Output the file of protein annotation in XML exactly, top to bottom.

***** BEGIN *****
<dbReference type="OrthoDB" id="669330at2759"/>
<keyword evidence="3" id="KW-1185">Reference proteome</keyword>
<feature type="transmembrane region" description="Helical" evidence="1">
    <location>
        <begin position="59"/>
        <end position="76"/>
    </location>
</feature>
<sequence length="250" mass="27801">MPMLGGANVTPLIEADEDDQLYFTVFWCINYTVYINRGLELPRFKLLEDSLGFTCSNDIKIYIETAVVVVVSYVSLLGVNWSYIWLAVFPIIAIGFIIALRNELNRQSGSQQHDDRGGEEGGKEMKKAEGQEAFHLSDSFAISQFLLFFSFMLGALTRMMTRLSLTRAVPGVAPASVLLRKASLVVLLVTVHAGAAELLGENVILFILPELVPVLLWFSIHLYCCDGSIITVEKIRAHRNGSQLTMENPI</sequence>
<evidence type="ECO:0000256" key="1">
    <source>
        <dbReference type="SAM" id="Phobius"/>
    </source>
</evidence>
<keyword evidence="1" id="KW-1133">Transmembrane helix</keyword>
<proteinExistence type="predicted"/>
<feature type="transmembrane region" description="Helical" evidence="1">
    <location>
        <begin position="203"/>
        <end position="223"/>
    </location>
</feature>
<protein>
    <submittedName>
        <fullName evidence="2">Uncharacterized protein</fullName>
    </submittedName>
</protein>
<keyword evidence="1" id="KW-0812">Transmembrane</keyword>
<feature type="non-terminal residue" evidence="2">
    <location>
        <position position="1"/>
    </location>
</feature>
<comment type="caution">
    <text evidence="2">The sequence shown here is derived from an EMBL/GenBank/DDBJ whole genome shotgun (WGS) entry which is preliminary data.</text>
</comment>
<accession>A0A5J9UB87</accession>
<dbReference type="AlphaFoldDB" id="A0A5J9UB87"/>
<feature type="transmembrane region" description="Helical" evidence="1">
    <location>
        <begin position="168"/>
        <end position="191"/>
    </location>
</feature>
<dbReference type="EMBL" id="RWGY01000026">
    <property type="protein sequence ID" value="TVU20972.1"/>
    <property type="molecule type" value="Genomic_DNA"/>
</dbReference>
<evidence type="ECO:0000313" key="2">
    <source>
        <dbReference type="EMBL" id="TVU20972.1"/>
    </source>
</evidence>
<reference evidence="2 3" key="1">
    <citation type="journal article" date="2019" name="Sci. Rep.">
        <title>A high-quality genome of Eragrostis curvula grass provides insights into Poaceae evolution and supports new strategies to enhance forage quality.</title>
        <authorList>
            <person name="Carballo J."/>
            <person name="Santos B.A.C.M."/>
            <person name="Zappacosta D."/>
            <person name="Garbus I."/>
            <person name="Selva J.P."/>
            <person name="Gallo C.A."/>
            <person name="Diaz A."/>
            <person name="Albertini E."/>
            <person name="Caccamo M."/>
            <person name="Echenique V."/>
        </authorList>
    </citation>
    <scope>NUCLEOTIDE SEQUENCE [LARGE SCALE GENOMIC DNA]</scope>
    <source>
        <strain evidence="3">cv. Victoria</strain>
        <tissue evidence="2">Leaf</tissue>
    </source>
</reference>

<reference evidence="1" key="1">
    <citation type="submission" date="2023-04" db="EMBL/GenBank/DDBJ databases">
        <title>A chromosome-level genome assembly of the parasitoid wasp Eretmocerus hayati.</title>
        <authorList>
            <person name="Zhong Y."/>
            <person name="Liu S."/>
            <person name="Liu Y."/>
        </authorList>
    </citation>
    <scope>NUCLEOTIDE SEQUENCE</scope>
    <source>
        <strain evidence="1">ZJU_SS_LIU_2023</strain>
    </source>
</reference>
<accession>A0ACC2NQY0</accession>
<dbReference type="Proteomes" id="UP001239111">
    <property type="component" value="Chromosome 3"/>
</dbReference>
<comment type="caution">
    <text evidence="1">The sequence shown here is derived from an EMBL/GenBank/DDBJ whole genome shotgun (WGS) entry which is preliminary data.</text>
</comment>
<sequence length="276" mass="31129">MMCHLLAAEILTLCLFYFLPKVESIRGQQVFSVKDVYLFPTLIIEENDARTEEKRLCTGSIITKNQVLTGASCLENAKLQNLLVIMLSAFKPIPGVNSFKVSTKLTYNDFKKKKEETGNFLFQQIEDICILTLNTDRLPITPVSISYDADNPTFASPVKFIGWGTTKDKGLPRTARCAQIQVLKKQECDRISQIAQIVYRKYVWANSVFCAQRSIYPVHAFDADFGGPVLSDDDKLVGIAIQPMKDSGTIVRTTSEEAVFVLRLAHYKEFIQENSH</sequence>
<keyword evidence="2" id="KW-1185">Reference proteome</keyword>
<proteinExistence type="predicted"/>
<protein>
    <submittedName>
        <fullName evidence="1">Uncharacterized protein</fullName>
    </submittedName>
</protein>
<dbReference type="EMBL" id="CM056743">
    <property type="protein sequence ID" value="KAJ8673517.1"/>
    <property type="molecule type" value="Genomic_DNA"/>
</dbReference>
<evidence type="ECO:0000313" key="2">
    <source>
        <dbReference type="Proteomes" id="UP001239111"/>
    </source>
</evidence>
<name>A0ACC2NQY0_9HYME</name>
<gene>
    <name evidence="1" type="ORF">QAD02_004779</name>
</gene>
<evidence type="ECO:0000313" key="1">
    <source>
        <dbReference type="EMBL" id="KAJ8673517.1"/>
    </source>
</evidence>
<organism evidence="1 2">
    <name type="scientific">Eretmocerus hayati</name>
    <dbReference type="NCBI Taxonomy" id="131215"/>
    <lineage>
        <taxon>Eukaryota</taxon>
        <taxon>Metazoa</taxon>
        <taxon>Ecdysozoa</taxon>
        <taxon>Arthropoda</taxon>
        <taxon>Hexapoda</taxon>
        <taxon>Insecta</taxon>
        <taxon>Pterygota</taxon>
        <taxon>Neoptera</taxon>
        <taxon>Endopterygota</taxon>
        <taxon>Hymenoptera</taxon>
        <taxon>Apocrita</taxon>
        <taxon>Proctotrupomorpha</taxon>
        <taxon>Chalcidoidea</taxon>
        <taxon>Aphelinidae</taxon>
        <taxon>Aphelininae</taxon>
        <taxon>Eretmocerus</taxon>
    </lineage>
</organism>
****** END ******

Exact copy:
<dbReference type="OrthoDB" id="669330at2759"/>
<keyword evidence="3" id="KW-1185">Reference proteome</keyword>
<feature type="transmembrane region" description="Helical" evidence="1">
    <location>
        <begin position="59"/>
        <end position="76"/>
    </location>
</feature>
<sequence length="250" mass="27801">MPMLGGANVTPLIEADEDDQLYFTVFWCINYTVYINRGLELPRFKLLEDSLGFTCSNDIKIYIETAVVVVVSYVSLLGVNWSYIWLAVFPIIAIGFIIALRNELNRQSGSQQHDDRGGEEGGKEMKKAEGQEAFHLSDSFAISQFLLFFSFMLGALTRMMTRLSLTRAVPGVAPASVLLRKASLVVLLVTVHAGAAELLGENVILFILPELVPVLLWFSIHLYCCDGSIITVEKIRAHRNGSQLTMENPI</sequence>
<evidence type="ECO:0000256" key="1">
    <source>
        <dbReference type="SAM" id="Phobius"/>
    </source>
</evidence>
<keyword evidence="1" id="KW-1133">Transmembrane helix</keyword>
<proteinExistence type="predicted"/>
<feature type="transmembrane region" description="Helical" evidence="1">
    <location>
        <begin position="203"/>
        <end position="223"/>
    </location>
</feature>
<protein>
    <submittedName>
        <fullName evidence="2">Uncharacterized protein</fullName>
    </submittedName>
</protein>
<keyword evidence="1" id="KW-0812">Transmembrane</keyword>
<feature type="non-terminal residue" evidence="2">
    <location>
        <position position="1"/>
    </location>
</feature>
<comment type="caution">
    <text evidence="2">The sequence shown here is derived from an EMBL/GenBank/DDBJ whole genome shotgun (WGS) entry which is preliminary data.</text>
</comment>
<accession>A0A5J9UB87</accession>
<dbReference type="AlphaFoldDB" id="A0A5J9UB87"/>
<feature type="transmembrane region" description="Helical" evidence="1">
    <location>
        <begin position="168"/>
        <end position="191"/>
    </location>
</feature>
<dbReference type="EMBL" id="RWGY01000026">
    <property type="protein sequence ID" value="TVU20972.1"/>
    <property type="molecule type" value="Genomic_DNA"/>
</dbReference>
<evidence type="ECO:0000313" key="2">
    <source>
        <dbReference type="EMBL" id="TVU20972.1"/>
    </source>
</evidence>
<reference evidence="2 3" key="1">
    <citation type="journal article" date="2019" name="Sci. Rep.">
        <title>A high-quality genome of Eragrostis curvula grass provides insights into Poaceae evolution and supports new strategies to enhance forage quality.</title>
        <authorList>
            <person name="Carballo J."/>
            <person name="Santos B.A.C.M."/>
            <person name="Zappacosta D."/>
            <person name="Garbus I."/>
            <person name="Selva J.P."/>
            <person name="Gallo C.A."/>
            <person name="Diaz A."/>
            <person name="Albertini E."/>
            <person name="Caccamo M."/>
            <person name="Echenique V."/>
        </authorList>
    </citation>
    <scope>NUCLEOTIDE SEQUENCE [LARGE SCALE GENOMIC DNA]</scope>
    <source>
        <strain evidence="3">cv. Victoria</strain>
        <tissue evidence="2">Leaf</tissue>
    </source>
</reference>

<reference evidence="1" key="1">
    <citation type="submission" date="2023-04" db="EMBL/GenBank/DDBJ databases">
        <title>A chromosome-level genome assembly of the parasitoid wasp Eretmocerus hayati.</title>
        <authorList>
            <person name="Zhong Y."/>
            <person name="Liu S."/>
            <person name="Liu Y."/>
        </authorList>
    </citation>
    <scope>NUCLEOTIDE SEQUENCE</scope>
    <source>
        <strain evidence="1">ZJU_SS_LIU_2023</strain>
    </source>
</reference>
<accession>A0ACC2NQY0</accession>
<dbReference type="Proteomes" id="UP001239111">
    <property type="component" value="Chromosome 3"/>
</dbReference>
<comment type="caution">
    <text evidence="1">The sequence shown here is derived from an EMBL/GenBank/DDBJ whole genome shotgun (WGS) entry which is preliminary data.</text>
</comment>
<sequence length="276" mass="31129">MMCHLLAAEILTLCLFYFLPKVESIRGQQVFSVKDVYLFPTLIIEENDARTEEKRLCTGSIITKNQVLTGASCLENAKLQNLLVIMLSAFKPIPGVNSFKVSTKLTYNDFKKKKEETGNFLFQQIEDICILTLNTDRLPITPVSISYDADNPTFASPVKFIGWGTTKDKGLPRTARCAQIQVLKKQECDRISQIAQIVYRKYVWANSVFCAQRSIYPVHAFDADFGGPVLSDDDKLVGIAIQPMKDSGTIVRTTSEEAVFVLRLAHYKEFIQENSH</sequence>
<keyword evidence="2" id="KW-1185">Reference proteome</keyword>
<proteinExistence type="predicted"/>
<protein>
    <submittedName>
        <fullName evidence="1">Uncharacterized protein</fullName>
    </submittedName>
</protein>
<dbReference type="EMBL" id="CM056743">
    <property type="protein sequence ID" value="KAJ8673517.1"/>
    <property type="molecule type" value="Genomic_DNA"/>
</dbReference>
<evidence type="ECO:0000313" key="2">
    <source>
        <dbReference type="Proteomes" id="UP001239111"/>
    </source>
</evidence>
<name>A0ACC2NQY0_9HYME</name>
<gene>
    <name evidence="1" type="ORF">QAD02_004779</name>
</gene>
<evidence type="ECO:0000313" key="1">
    <source>
        <dbReference type="EMBL" id="KAJ8673517.1"/>
    </source>
</evidence>
<organism evidence="1 2">
    <name type="scientific">Eretmocerus hayati</name>
    <dbReference type="NCBI Taxonomy" id="131215"/>
    <lineage>
        <taxon>Eukaryota</taxon>
        <taxon>Metazoa</taxon>
        <taxon>Ecdysozoa</taxon>
        <taxon>Arthropoda</taxon>
        <taxon>Hexapoda</taxon>
        <taxon>Insecta</taxon>
        <taxon>Pterygota</taxon>
        <taxon>Neoptera</taxon>
        <taxon>Endopterygota</taxon>
        <taxon>Hymenoptera</taxon>
        <taxon>Apocrita</taxon>
        <taxon>Proctotrupomorpha</taxon>
        <taxon>Chalcidoidea</taxon>
        <taxon>Aphelinidae</taxon>
        <taxon>Aphelininae</taxon>
        <taxon>Eretmocerus</taxon>
    </lineage>
</organism>